In order to get a shot at a national title, Bronco Mendenhall acknowledges that his BYU Cougars will have to go through a strong independent schedule unbeaten.
But at least there’s a chance. And at least there is clarity for Mendenhall and his program. That wasn’t really the case before university presidents approved a plan for a four-team college football playoff in 2014, effectively ending the BCS era.
Local coaches and athletic directors applauded the decision Wednesday, calling a playoff a step in the right direction. While it will still be difficult for BYU and schools outside the BCS sphere to crack the top four, it’s less difficult than it was before.
With its move to the Pac-12, Utah faces a smoother task — win the league, get through the schedule unbeaten or perhaps with one loss, and a playoff berth likely awaits for Utes.
Utah Attorney General Mark Shurtleff said while he thought the move was a positive step, he would still pursue an antitrust lawsuit against the BCS until it demonstrates that its selection process is fair.
“The antistrust violation has always been in the selection process,” Shurtleff said.
Shurtleff announced earlier this week that he had identified a law firm to aid in his effort, and he said Wednesday that he will announce in the next couple of weeks which firm that is.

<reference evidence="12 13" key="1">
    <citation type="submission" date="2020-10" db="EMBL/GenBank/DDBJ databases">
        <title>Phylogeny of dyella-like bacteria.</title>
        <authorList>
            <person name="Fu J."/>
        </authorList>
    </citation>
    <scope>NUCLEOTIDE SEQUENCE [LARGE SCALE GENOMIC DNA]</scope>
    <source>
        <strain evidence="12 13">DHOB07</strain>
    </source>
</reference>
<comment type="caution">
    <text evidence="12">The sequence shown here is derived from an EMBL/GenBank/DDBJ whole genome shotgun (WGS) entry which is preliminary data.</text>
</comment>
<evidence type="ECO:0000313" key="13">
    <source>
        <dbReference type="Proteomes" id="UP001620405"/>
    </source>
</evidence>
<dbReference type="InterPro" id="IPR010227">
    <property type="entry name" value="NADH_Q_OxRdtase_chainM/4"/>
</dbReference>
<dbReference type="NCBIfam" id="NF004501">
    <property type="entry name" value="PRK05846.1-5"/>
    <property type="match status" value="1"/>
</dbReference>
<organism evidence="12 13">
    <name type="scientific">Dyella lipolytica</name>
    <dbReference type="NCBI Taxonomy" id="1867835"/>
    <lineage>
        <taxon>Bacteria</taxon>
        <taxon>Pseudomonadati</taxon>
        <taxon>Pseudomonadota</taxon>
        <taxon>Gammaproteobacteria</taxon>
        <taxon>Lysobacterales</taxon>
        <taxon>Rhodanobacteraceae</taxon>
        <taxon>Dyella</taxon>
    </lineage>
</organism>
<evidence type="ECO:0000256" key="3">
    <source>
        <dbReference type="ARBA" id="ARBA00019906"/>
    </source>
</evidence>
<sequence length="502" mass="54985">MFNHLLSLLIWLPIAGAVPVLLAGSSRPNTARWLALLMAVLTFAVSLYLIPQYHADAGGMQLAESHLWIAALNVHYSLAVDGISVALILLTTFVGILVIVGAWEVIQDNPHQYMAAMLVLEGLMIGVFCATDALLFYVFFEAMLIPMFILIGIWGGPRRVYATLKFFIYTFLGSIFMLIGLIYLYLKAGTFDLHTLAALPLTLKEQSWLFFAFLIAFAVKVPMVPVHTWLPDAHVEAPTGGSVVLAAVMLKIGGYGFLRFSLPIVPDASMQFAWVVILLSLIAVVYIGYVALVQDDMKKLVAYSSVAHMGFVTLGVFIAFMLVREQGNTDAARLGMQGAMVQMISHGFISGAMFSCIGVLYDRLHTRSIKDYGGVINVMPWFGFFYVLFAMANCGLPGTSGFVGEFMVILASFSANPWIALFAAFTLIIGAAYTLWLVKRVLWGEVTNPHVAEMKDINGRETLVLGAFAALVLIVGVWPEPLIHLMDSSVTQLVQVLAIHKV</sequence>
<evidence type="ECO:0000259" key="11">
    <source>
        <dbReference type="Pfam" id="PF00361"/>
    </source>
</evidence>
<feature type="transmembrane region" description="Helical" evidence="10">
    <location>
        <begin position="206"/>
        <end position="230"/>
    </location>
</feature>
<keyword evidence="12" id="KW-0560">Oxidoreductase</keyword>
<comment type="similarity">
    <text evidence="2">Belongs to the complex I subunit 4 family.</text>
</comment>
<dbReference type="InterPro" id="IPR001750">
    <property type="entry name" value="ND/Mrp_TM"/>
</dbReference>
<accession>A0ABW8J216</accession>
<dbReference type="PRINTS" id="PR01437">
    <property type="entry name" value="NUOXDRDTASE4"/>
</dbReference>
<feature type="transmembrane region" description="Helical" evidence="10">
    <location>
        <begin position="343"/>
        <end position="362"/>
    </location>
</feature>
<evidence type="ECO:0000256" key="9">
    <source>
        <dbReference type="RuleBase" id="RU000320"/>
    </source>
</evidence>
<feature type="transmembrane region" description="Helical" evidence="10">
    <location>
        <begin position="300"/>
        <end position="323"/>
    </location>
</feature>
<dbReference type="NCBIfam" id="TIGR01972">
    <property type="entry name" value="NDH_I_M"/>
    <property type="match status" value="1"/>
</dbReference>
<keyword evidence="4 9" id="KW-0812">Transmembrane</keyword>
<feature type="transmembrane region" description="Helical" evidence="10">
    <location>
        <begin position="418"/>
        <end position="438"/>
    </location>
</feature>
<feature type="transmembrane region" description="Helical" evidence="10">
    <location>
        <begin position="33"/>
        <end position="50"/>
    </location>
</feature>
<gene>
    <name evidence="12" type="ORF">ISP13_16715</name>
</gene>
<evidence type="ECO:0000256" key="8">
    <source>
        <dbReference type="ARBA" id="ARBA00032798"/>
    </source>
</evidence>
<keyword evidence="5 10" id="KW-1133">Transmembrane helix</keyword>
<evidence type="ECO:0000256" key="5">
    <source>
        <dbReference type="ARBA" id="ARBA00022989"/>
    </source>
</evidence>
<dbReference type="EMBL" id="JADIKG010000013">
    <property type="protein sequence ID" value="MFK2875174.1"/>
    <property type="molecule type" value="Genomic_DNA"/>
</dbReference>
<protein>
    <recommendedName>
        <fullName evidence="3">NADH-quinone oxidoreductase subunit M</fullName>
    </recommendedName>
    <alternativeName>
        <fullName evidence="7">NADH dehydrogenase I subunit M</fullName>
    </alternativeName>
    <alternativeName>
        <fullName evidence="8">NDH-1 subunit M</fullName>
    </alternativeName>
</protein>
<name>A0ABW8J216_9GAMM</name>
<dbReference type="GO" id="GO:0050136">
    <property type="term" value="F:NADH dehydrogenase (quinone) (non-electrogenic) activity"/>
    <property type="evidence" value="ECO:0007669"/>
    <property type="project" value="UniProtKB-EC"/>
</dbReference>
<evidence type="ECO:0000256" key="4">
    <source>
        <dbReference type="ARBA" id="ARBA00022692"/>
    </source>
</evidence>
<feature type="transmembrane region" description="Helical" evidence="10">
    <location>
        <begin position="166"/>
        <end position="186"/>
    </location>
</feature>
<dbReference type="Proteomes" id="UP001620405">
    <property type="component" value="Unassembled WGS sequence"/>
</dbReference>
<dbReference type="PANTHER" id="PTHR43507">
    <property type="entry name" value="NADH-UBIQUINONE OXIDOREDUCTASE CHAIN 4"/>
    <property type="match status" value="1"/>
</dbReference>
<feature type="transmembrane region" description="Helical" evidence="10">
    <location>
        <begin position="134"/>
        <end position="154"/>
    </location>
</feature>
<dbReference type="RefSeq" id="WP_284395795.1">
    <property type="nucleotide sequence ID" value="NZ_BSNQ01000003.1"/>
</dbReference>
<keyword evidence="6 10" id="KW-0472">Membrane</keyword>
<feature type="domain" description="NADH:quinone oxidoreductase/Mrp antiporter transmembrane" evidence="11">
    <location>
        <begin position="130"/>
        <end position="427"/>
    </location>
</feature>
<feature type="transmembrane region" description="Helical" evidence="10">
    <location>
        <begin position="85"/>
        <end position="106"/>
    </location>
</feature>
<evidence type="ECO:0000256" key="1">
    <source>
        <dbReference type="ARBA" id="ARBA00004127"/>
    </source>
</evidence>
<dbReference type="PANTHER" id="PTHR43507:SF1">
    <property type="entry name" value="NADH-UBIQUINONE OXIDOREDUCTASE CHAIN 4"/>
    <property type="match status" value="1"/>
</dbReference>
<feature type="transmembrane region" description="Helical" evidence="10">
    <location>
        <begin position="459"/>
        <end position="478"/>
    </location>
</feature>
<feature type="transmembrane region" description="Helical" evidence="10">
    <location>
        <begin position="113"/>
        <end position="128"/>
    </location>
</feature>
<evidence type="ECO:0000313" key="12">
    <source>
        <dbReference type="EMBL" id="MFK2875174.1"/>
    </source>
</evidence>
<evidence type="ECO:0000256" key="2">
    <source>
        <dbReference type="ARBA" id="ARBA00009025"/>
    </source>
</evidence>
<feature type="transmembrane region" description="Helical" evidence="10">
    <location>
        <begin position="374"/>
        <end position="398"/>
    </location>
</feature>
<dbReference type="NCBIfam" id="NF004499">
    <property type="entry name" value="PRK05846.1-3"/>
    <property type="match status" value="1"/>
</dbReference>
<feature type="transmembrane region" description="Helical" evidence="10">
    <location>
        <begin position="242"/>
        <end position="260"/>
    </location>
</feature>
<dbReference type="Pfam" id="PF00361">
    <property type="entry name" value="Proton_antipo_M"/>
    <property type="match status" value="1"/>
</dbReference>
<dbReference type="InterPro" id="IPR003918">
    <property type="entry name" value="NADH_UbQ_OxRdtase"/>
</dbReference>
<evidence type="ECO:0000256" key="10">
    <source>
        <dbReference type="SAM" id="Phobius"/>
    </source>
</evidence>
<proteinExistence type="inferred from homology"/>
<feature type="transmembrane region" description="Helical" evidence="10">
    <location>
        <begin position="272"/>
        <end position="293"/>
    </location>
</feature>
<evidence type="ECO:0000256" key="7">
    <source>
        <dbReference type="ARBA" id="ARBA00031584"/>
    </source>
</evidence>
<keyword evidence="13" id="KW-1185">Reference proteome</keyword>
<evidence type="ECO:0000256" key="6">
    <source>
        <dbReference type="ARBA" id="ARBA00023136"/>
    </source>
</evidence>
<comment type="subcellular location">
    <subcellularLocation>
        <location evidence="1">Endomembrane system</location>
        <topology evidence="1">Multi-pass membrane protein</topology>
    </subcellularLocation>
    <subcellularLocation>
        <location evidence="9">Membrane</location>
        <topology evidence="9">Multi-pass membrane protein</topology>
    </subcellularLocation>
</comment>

From a football perspective, the change was greeted with nearly unanimous praise.
“This is a step in the right direction,” Mendenhall said. “It will clear up the naming of a national champion, which is what I think every coach wants. It will take away the debate and give us a more clear-cut champion.”
With four spots, six major conferences and the possibility of five deserving teams each year, there is a sentiment that an eight-team playoff would have been better. Almost everyone, though, agrees that the old system didn’t work.
The deal will last for 12 seasons before being re-evaluated. The semifinal games will rotate among the major bowls while the title game will be offered out for bid, like the Super Bowl. The four teams will be chosen by an NCAA basketball-type selection committee.
“I honestly think four teams is enough,” Utah State head coach Gary Andersen said. “We’ve been wanting a playoff system in place for a long time, and this gives us the chance to win a national title. I like the idea of crowning a true national champion.”
Utah’s unbeaten 2004 and 2008 teams likely would have contended for a playoff berth under the new system. Should Kyle Whittingham’s bunch go through its conference unbeaten, there would be little chance of Utah being left out.
“This is a good step, and it allows other teams to have something to look forward to in the bowl system,” Utah athletic director Chris Hill said last week. “I’d like to think it would give us the chance to play for a national championship.”
Tribune reporters Bill Oram and Lya Wodraska contributed to this story.